With the 2010s decade coming to a close, Cowboys Ride For Free put together an all-decade lineup for Oklahoma State’s wrestling program.
125: Nick Piccininni
Piccininni is a two-time All-American and entered his senior season after an undefeated regular season that saw him win his third-straight Big 12 title and finish fifth at NCAAs. He provided one of the most memorable OSU dual moments of the decade when he pinned returning NCAA champ Spencer Lee of Iowa in February at Gallagher-Iba Arena.
Oh my God! Picc just pinned Spencer Lee. pic.twitter.com/xyN4sHDEB4— FloWrestling (@FloWrestling) February 24, 2019
133: Jordan Oliver
Oliver won two NCAA titles, one at 133 and one at 149. But it was at 133 where Oliver made a name for himself. He was fourth as a freshman with a 32-4 record then dominated as a sophomore with a 29-0 mark with 24 bonus-point wins, including four at the NCAA tournament. Oliver beat No. 2 Andrew Hochstrasser three times that season, including an 8-4 decision in the NCAA final.
Oliver went 28-2 as a junior with a single-season record 60 percent of his matches ending with a fall. He finished as the NCAA runner up to Ohio State’s Logan Stieber, who would go on to become a four-time champ at four different weight classes. With 8 seconds remaining in the match, Oliver scored a takedown but the official didn’t award the points because reasons.
141: Dean Heil
Heil took fourth as a freshman with a 27-10 record then went 64-1 overall with back-to-back NCAA titles in 2016 and 2017. His win streak ended during his senior season at 55 matches with a sudden victory loss to Big 12 rival Bryce Meredith of Wyoming. Heil then fell short of his fourth career Big 12 title in a 6-5 last-second decision loss to Meredith. Heil advanced to NCAAs and fell in the blood round to end his OSU career.
149: Josh Kindig
Kindig was a four-time NCAA qualifier and 2014 NCAA runner-up at the weight with a sudden victory loss to Northwestern’s Jason Tsirtsis. Kindig was out most of his senior season with an injury, but earned a wild-card bid to NCAAs where he went 0-2 to finish his senior season 13-6 and 79-35 in his career.
157: Alex Dieringer
Dieringer is the best OSU wrestler this decade. He ended his Cowboy career on an 82-match winning streak, including 33-0 with 27 bonus-point wins as a senior to win the Dan Hodge Trophy as the country’s most outstanding wrestler. He went 133-4 and 19-1 at the NCAAs as the Cowboy earned All-American honors each season. His only loss at NCAAs came in the semifinals to Iowa’s Derek St. John in 2013, when Dieringer claimed third place. A year later, he posted a 13-4 major decision against Minnesota’s Dylan Ness for the title. Dieringer won his next two titles at 165 against Indiana’s Taylor Walsh and Wisconsin’s Isaac Jordan.
Dieringer’s first two seasons at 157 are better than anyone else’s this decade.
165: Tyler Caldwell
Caldwell was a two-time NCAA finalist (lost to Nebraska’s Jordan Burroughs and Penn State’s David Taylor) and four-time All-American, with half of each of those honors during his time at OSU. He went 63-9 at OSU after he transferred from Oklahoma. Caldwell is now OSU’s recruiting coordinator.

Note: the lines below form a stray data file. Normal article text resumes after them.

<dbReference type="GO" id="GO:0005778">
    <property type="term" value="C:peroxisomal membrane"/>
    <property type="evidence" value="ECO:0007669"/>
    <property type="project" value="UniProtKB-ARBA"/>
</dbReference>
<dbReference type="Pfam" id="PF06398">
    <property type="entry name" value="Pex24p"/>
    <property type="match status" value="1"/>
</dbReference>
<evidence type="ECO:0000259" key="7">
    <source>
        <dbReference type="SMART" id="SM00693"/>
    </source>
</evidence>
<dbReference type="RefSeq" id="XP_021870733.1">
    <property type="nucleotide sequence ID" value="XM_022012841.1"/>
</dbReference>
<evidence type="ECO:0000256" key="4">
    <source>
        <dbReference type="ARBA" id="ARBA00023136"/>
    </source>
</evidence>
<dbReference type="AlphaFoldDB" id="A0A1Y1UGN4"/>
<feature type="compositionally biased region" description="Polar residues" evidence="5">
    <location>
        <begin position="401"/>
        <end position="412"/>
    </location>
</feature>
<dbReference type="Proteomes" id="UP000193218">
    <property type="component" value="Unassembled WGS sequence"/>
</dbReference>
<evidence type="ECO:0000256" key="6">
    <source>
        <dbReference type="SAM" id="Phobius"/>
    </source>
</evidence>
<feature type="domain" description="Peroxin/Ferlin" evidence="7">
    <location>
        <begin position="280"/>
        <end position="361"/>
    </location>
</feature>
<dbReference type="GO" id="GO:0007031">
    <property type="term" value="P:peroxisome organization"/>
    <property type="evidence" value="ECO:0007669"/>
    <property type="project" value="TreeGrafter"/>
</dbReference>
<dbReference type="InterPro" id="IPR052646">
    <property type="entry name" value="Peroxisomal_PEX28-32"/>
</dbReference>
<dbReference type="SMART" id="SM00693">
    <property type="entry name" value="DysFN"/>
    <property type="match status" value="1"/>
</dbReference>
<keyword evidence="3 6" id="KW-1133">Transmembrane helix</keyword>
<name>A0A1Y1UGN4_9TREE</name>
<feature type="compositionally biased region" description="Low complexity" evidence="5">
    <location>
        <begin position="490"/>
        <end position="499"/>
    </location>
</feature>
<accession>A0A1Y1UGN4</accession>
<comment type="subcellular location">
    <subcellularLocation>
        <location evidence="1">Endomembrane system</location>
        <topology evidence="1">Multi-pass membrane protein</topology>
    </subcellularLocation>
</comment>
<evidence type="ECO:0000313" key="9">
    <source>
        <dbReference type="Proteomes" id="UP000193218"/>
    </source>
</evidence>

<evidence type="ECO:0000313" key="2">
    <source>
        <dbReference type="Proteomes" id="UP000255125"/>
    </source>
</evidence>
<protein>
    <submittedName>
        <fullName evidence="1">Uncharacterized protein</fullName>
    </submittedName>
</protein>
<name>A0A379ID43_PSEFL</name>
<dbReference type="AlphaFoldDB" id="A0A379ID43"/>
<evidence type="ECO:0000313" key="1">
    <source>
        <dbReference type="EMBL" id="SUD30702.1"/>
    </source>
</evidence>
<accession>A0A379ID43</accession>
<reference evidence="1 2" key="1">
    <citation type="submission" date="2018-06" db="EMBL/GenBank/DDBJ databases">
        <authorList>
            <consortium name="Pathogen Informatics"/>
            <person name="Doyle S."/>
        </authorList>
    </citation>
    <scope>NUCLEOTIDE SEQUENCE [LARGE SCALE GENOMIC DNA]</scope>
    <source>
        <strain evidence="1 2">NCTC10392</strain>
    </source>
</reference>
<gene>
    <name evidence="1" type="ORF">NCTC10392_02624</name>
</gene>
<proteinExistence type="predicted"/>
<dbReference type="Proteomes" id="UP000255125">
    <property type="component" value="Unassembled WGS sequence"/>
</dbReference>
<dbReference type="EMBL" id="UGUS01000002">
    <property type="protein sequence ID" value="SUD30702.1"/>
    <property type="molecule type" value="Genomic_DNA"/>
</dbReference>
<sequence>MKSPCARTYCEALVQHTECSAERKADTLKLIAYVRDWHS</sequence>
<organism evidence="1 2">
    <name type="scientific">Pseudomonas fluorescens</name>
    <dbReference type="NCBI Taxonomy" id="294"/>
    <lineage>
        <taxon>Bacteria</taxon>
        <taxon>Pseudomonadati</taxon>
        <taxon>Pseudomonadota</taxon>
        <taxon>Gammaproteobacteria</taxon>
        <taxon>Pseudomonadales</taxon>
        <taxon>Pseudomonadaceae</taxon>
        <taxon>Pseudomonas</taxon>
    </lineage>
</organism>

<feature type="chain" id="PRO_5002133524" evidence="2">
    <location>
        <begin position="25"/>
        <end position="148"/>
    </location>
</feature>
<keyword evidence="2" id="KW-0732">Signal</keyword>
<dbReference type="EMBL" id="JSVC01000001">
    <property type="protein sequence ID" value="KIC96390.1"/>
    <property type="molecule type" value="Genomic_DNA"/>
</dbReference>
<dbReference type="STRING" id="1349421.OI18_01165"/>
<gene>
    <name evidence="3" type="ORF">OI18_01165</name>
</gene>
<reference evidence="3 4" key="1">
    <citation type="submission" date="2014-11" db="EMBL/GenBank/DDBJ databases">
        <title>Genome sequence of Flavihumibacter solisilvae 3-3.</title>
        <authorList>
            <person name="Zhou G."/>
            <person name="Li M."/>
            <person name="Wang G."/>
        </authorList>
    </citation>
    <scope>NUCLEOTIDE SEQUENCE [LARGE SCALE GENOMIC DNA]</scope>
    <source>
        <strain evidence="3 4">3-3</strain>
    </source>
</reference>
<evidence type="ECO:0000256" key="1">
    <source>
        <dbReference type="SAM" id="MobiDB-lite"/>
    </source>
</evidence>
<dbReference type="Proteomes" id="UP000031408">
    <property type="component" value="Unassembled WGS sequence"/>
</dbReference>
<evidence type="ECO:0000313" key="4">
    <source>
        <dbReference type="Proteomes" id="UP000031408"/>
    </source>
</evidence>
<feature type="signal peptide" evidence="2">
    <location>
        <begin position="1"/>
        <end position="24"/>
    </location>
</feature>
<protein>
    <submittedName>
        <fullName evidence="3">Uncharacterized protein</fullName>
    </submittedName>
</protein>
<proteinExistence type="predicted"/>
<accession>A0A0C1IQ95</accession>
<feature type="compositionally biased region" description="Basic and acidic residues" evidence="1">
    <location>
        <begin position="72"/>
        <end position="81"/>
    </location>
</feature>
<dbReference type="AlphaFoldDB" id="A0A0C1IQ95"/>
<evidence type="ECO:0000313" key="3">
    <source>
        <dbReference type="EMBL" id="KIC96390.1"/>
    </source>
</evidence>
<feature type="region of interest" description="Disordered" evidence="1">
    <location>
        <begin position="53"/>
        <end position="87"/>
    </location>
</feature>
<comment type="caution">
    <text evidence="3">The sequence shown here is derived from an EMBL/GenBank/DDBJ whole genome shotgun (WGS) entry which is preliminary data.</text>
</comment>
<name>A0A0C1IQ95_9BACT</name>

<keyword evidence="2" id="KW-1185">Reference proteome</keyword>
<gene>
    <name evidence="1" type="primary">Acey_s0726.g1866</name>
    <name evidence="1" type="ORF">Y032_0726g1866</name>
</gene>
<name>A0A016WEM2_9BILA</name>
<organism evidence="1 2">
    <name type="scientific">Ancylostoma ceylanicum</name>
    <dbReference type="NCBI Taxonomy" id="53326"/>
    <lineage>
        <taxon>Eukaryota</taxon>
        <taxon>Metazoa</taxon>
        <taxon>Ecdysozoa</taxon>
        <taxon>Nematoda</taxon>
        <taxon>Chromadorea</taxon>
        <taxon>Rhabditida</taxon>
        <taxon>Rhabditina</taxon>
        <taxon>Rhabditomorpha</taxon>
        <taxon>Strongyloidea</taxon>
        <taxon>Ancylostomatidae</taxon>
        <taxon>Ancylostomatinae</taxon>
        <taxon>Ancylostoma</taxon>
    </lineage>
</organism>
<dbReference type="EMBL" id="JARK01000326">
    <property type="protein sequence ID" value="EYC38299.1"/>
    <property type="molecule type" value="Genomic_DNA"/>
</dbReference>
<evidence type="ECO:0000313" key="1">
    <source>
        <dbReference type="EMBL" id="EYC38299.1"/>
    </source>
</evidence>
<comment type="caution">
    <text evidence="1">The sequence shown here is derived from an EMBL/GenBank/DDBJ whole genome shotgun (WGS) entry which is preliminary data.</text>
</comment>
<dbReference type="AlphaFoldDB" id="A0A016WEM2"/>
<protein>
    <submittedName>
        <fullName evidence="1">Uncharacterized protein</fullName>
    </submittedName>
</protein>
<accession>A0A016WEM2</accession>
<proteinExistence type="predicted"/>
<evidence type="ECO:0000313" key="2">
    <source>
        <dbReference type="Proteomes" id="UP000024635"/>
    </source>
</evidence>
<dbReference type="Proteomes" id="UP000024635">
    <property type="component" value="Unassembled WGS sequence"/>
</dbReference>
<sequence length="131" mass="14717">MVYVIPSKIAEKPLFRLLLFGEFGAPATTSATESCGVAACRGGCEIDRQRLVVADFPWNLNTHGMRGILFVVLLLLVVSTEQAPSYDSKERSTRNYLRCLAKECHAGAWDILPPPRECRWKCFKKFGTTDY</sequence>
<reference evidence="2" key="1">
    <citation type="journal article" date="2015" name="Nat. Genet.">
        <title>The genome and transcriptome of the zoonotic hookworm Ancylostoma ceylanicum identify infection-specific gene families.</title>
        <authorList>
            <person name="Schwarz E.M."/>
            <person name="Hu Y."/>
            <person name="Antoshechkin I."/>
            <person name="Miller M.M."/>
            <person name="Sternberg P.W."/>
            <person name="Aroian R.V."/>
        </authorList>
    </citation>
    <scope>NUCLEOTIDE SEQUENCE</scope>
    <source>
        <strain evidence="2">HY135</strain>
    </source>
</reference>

174: Chris Perry
Perry was 122-11 with 59 bonus-point wins, a two-time NCAA champ (2013 and ’14), a three-time All-American and a four-time Big 12 champ. He defeated Penn State’s Matt Brown 2-1 in overtime for his first NCAA title then he beat OU’s Andrew Howe.
184: Nolan Boyd
Boyd was a two-time All-American (2016, ’17), four-time NCAA qualifier and three-time Big 12 champ. He took fourth and sixth at NCAAs in his final two seasons. The biggest win of his career was a 14-9 upset of top-ranked Gabe Dean of Cornell in a road dual.
197: Clayton Foster
Foster was a 2011 NCAA runner-up to Kent State’s Dustin Kilgore, two-time All-American (2010, ’11), three-time NCAA qualifier and two-time Big 12 champ. Foster was undefeated entering the final bout against Kilgore and jumped out to a 5-1 lead before Foster was caught in a scramble and pinned with four seconds remaining in the second period.
Foster also had a 10-6 win over eventual NCAA champ Max Askren to help the Cowboys win the 2010 conference crown.
Preston Weigel — a two-time All-American, three-time NCAA qualifier and three-time Big 12 champ — receives an honorable mention nod. If he didn’t get injured in his opening match of the 2018 tournament and was healthy all of last season, the debate between him and Foster would be even more interesting.
285: Alan Gelogaev
Gelogaev (88-14), a two-time All-American (2010, ’13), might be the biggest “what if” stories for OSU this decade as he was sidelined with season-ending injuries in back-to-back seasons. He took seventh at the 2010 NCAAs then the next season he had only five matches before sitting out with an injury and redshirting. In 2011, Gelogaev started 24-0 with 16 bonus-point wins and victories over eventual NCAA champ Tony Nelson of Minnesota and Binghamton’s Nick Gwiazdowski (later won two NCAA titles at North Carolina State). Gelogaev went 29-4 with a Big 12 title before dropping a 5-4 decision to Nelson in the 2013 NCAA semifinals and taking third place.
Honorable mention to Austin Marsden (108-22), who was also a two-time All-American and won three Big 12 titles.